Again thanks to Irabagon’s sax work, “Cotton Sham Melodies” develops as certain seventies jazz-rock groups used to do, such as Chick Corea’s Return To Forever and Weather Report, as the saxophone nervously scribbles and then opens into ecstatic phrases. This instrumental, like the previous one, has a dreamlike quality, underlined by the delicate work of the rhythm section as Fonda and Tononi are committed to maintaining that rarefaction typical of a dream. “In A Dream,” another instrumental, sees Aledort playing with refinement, almost in the shadow of piano and saxophone.

If these are the most bucolic and visionary numbers, on other occasions Aledort gives vent to his impetuosity, displaying true guitar aggression but in a way that is absent of self-indulgence. On the vocal track, a cover of Cream’s “Lawdy Mama,” he respects the script while putting his own spin on it. Cream reconfigured their original version of “Lawdy Mama” into “Strange Brew” (the alternate version of “Lawdy Mama” included on the Those Were The Days box set is eloquent). This new version of “Lawdy Mama” is treated in the right coordinates of the original.

In this reprise of “Can’t You See What You’re Doing To Me,” Aledort, thanks in part to the presence of Grissom, hits the ground running as the two go at it in a big way, torturing each other in the name of a distorted and psychedelic blues. On this extended track, drummer Tononi doesn’t give up of a comma and here the muscles are flexed. The saxophone stings poisonously and the Hammond rambles behind the scenes and then jumps into the foreground with master strokes. Aledort sings in the breaks and leaves his mark.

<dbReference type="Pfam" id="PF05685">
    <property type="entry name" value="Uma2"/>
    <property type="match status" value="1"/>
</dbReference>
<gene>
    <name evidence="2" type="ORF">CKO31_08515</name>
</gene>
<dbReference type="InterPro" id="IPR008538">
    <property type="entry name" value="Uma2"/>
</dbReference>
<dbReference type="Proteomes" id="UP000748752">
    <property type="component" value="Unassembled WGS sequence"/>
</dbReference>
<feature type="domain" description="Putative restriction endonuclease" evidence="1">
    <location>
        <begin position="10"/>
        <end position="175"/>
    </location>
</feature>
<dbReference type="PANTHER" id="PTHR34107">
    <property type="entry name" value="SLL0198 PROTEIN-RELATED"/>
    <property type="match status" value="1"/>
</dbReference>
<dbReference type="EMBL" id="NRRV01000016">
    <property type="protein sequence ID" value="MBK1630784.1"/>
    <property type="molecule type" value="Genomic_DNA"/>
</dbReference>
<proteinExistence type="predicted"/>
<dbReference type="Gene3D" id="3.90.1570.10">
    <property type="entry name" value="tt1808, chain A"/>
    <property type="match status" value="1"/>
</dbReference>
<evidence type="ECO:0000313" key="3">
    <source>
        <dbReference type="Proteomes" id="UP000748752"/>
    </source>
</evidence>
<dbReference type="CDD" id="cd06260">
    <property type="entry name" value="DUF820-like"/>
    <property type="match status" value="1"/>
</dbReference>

Still in the blues vein is “Pali Gap,” a little-known piece by Jimi Hendrix, in which Aledort juggles an imitation of the original while giving full use to his technical virtuosity. This is towered together with the usual Irabagon flair, while Tononi exhibits an exemplary sample of rhythms and counter-rhythms while Durante’s Hammond sounds fluid and mellow at the same time.

The electric storm leaves no escape—it reaches straight to the senses. Only an amateur would be unable to notice how much splendor there is in this piece, between Hendrixian echoes, jazz improvisation, Allman Brothers and so on. As with the other titles on the album, the length is well above average. The same musical intensity is heard in the other two originals of the lot, “Passengers” and “Moonwaves,” the latter of which was written some time ago by Aledort and reimagined for the version included on In A Dream.

In “Passengers,” the guitarist allows himself to be carried away in technical exuberance, a little verbose even though “sedated” by the melodic work of the piano. “Moonwaves” has a completely linear progression, I would dare say Zappa-like. The rhythm section has fun in the disorder and Aledort dives deeply into his instrument between wah-wah and helical solos. The saxophone, though no stranger to delirium either, brings the music back on his way home and allows In A Dream end the way it began with a heretical, courageous and healthy assault on the blues when it is treated without distinctions of genres, styles and inspiration. Excellent record, unpredictable and passionate.